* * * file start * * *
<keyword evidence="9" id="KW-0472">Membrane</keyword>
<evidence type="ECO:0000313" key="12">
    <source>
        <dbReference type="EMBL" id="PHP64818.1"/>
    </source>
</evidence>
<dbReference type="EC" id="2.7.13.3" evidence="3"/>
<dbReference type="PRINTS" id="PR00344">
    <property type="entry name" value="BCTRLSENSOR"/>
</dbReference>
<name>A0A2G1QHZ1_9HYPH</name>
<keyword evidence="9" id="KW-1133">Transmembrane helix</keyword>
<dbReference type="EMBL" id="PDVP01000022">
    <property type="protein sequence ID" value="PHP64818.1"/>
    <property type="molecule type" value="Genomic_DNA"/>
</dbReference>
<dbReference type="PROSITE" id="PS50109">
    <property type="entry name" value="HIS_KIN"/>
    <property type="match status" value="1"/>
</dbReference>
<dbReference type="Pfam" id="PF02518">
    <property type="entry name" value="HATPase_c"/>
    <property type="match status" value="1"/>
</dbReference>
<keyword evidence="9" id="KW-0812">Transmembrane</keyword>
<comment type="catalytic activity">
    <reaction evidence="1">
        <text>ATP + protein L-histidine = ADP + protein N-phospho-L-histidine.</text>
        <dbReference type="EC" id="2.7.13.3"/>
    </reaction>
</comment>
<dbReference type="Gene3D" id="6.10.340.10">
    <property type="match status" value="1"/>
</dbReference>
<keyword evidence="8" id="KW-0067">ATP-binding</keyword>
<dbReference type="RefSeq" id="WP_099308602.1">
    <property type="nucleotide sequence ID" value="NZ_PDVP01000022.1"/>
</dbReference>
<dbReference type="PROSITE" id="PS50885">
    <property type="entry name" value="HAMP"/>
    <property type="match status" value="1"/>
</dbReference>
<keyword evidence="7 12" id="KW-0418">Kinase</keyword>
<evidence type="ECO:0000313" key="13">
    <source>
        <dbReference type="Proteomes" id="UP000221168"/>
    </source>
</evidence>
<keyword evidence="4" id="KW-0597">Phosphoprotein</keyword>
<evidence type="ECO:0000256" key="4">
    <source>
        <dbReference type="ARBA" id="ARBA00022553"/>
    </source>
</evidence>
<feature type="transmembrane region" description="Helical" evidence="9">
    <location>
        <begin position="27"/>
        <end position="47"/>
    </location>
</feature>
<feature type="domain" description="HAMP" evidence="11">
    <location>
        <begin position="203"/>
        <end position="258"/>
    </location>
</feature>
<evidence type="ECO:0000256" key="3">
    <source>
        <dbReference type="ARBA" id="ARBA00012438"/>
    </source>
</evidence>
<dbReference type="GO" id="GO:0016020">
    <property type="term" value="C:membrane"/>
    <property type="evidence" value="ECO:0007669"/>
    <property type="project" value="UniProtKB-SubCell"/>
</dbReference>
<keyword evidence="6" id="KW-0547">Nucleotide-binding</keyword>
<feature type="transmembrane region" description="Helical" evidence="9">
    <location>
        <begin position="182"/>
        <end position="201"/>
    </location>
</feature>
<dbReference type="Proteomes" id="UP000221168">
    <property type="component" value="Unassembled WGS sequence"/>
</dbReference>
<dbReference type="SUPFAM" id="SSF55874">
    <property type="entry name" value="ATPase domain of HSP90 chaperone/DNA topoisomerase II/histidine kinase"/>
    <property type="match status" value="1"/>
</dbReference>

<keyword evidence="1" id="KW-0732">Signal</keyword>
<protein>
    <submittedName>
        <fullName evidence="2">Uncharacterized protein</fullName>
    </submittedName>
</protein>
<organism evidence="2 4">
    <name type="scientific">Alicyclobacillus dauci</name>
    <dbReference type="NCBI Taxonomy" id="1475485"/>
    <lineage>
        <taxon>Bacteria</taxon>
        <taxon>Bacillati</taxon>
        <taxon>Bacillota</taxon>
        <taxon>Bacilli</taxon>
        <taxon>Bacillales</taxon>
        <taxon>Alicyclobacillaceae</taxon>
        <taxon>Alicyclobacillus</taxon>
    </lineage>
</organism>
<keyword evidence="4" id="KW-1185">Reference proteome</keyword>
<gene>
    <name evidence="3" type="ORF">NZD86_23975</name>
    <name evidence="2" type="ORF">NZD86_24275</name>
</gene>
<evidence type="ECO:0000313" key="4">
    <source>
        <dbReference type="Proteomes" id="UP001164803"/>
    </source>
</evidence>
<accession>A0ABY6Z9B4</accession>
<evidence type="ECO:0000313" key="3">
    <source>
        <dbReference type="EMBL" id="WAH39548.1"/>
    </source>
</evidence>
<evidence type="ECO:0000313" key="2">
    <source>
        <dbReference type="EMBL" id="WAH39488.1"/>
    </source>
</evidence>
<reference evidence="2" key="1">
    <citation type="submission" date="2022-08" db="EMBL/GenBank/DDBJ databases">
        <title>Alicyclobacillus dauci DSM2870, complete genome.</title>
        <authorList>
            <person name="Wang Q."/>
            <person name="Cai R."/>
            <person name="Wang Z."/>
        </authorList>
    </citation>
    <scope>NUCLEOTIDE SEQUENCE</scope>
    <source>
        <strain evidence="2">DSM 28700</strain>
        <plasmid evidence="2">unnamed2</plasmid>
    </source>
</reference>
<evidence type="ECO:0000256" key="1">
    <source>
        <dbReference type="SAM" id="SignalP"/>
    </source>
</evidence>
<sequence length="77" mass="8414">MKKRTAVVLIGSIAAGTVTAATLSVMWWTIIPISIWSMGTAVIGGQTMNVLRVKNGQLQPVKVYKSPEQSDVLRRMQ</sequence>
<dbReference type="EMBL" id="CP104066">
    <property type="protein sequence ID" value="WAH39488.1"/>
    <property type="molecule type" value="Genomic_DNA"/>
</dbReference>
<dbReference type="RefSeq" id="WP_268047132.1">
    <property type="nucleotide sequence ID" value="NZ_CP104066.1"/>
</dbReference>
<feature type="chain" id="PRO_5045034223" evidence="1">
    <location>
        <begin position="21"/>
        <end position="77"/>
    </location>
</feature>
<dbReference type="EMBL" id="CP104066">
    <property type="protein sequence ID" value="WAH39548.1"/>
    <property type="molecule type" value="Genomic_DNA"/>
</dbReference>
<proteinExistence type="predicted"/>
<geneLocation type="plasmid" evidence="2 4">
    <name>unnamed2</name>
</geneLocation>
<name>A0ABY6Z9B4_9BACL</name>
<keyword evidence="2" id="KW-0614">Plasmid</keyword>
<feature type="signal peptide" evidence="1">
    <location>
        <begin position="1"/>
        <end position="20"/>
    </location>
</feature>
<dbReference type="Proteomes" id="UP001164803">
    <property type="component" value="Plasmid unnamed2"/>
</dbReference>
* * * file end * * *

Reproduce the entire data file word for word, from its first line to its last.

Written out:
<keyword evidence="9" id="KW-0472">Membrane</keyword>
<evidence type="ECO:0000313" key="12">
    <source>
        <dbReference type="EMBL" id="PHP64818.1"/>
    </source>
</evidence>
<dbReference type="EC" id="2.7.13.3" evidence="3"/>
<dbReference type="PRINTS" id="PR00344">
    <property type="entry name" value="BCTRLSENSOR"/>
</dbReference>
<name>A0A2G1QHZ1_9HYPH</name>
<keyword evidence="9" id="KW-1133">Transmembrane helix</keyword>
<dbReference type="EMBL" id="PDVP01000022">
    <property type="protein sequence ID" value="PHP64818.1"/>
    <property type="molecule type" value="Genomic_DNA"/>
</dbReference>
<dbReference type="PROSITE" id="PS50109">
    <property type="entry name" value="HIS_KIN"/>
    <property type="match status" value="1"/>
</dbReference>
<dbReference type="Pfam" id="PF02518">
    <property type="entry name" value="HATPase_c"/>
    <property type="match status" value="1"/>
</dbReference>
<keyword evidence="9" id="KW-0812">Transmembrane</keyword>
<comment type="catalytic activity">
    <reaction evidence="1">
        <text>ATP + protein L-histidine = ADP + protein N-phospho-L-histidine.</text>
        <dbReference type="EC" id="2.7.13.3"/>
    </reaction>
</comment>
<dbReference type="Gene3D" id="6.10.340.10">
    <property type="match status" value="1"/>
</dbReference>
<keyword evidence="8" id="KW-0067">ATP-binding</keyword>
<dbReference type="RefSeq" id="WP_099308602.1">
    <property type="nucleotide sequence ID" value="NZ_PDVP01000022.1"/>
</dbReference>
<dbReference type="PROSITE" id="PS50885">
    <property type="entry name" value="HAMP"/>
    <property type="match status" value="1"/>
</dbReference>
<keyword evidence="7 12" id="KW-0418">Kinase</keyword>
<evidence type="ECO:0000313" key="13">
    <source>
        <dbReference type="Proteomes" id="UP000221168"/>
    </source>
</evidence>
<keyword evidence="4" id="KW-0597">Phosphoprotein</keyword>
<evidence type="ECO:0000256" key="4">
    <source>
        <dbReference type="ARBA" id="ARBA00022553"/>
    </source>
</evidence>
<feature type="transmembrane region" description="Helical" evidence="9">
    <location>
        <begin position="27"/>
        <end position="47"/>
    </location>
</feature>
<feature type="domain" description="HAMP" evidence="11">
    <location>
        <begin position="203"/>
        <end position="258"/>
    </location>
</feature>
<evidence type="ECO:0000256" key="3">
    <source>
        <dbReference type="ARBA" id="ARBA00012438"/>
    </source>
</evidence>
<dbReference type="GO" id="GO:0016020">
    <property type="term" value="C:membrane"/>
    <property type="evidence" value="ECO:0007669"/>
    <property type="project" value="UniProtKB-SubCell"/>
</dbReference>
<keyword evidence="6" id="KW-0547">Nucleotide-binding</keyword>
<feature type="transmembrane region" description="Helical" evidence="9">
    <location>
        <begin position="182"/>
        <end position="201"/>
    </location>
</feature>
<dbReference type="Proteomes" id="UP000221168">
    <property type="component" value="Unassembled WGS sequence"/>
</dbReference>
<dbReference type="SUPFAM" id="SSF55874">
    <property type="entry name" value="ATPase domain of HSP90 chaperone/DNA topoisomerase II/histidine kinase"/>
    <property type="match status" value="1"/>
</dbReference>

<keyword evidence="1" id="KW-0732">Signal</keyword>
<protein>
    <submittedName>
        <fullName evidence="2">Uncharacterized protein</fullName>
    </submittedName>
</protein>
<organism evidence="2 4">
    <name type="scientific">Alicyclobacillus dauci</name>
    <dbReference type="NCBI Taxonomy" id="1475485"/>
    <lineage>
        <taxon>Bacteria</taxon>
        <taxon>Bacillati</taxon>
        <taxon>Bacillota</taxon>
        <taxon>Bacilli</taxon>
        <taxon>Bacillales</taxon>
        <taxon>Alicyclobacillaceae</taxon>
        <taxon>Alicyclobacillus</taxon>
    </lineage>
</organism>
<keyword evidence="4" id="KW-1185">Reference proteome</keyword>
<gene>
    <name evidence="3" type="ORF">NZD86_23975</name>
    <name evidence="2" type="ORF">NZD86_24275</name>
</gene>
<evidence type="ECO:0000313" key="4">
    <source>
        <dbReference type="Proteomes" id="UP001164803"/>
    </source>
</evidence>
<accession>A0ABY6Z9B4</accession>
<evidence type="ECO:0000313" key="3">
    <source>
        <dbReference type="EMBL" id="WAH39548.1"/>
    </source>
</evidence>
<evidence type="ECO:0000313" key="2">
    <source>
        <dbReference type="EMBL" id="WAH39488.1"/>
    </source>
</evidence>
<reference evidence="2" key="1">
    <citation type="submission" date="2022-08" db="EMBL/GenBank/DDBJ databases">
        <title>Alicyclobacillus dauci DSM2870, complete genome.</title>
        <authorList>
            <person name="Wang Q."/>
            <person name="Cai R."/>
            <person name="Wang Z."/>
        </authorList>
    </citation>
    <scope>NUCLEOTIDE SEQUENCE</scope>
    <source>
        <strain evidence="2">DSM 28700</strain>
        <plasmid evidence="2">unnamed2</plasmid>
    </source>
</reference>
<evidence type="ECO:0000256" key="1">
    <source>
        <dbReference type="SAM" id="SignalP"/>
    </source>
</evidence>
<sequence length="77" mass="8414">MKKRTAVVLIGSIAAGTVTAATLSVMWWTIIPISIWSMGTAVIGGQTMNVLRVKNGQLQPVKVYKSPEQSDVLRRMQ</sequence>
<dbReference type="EMBL" id="CP104066">
    <property type="protein sequence ID" value="WAH39488.1"/>
    <property type="molecule type" value="Genomic_DNA"/>
</dbReference>
<dbReference type="RefSeq" id="WP_268047132.1">
    <property type="nucleotide sequence ID" value="NZ_CP104066.1"/>
</dbReference>
<feature type="chain" id="PRO_5045034223" evidence="1">
    <location>
        <begin position="21"/>
        <end position="77"/>
    </location>
</feature>
<dbReference type="EMBL" id="CP104066">
    <property type="protein sequence ID" value="WAH39548.1"/>
    <property type="molecule type" value="Genomic_DNA"/>
</dbReference>
<proteinExistence type="predicted"/>
<geneLocation type="plasmid" evidence="2 4">
    <name>unnamed2</name>
</geneLocation>
<name>A0ABY6Z9B4_9BACL</name>
<keyword evidence="2" id="KW-0614">Plasmid</keyword>
<feature type="signal peptide" evidence="1">
    <location>
        <begin position="1"/>
        <end position="20"/>
    </location>
</feature>
<dbReference type="Proteomes" id="UP001164803">
    <property type="component" value="Plasmid unnamed2"/>
</dbReference>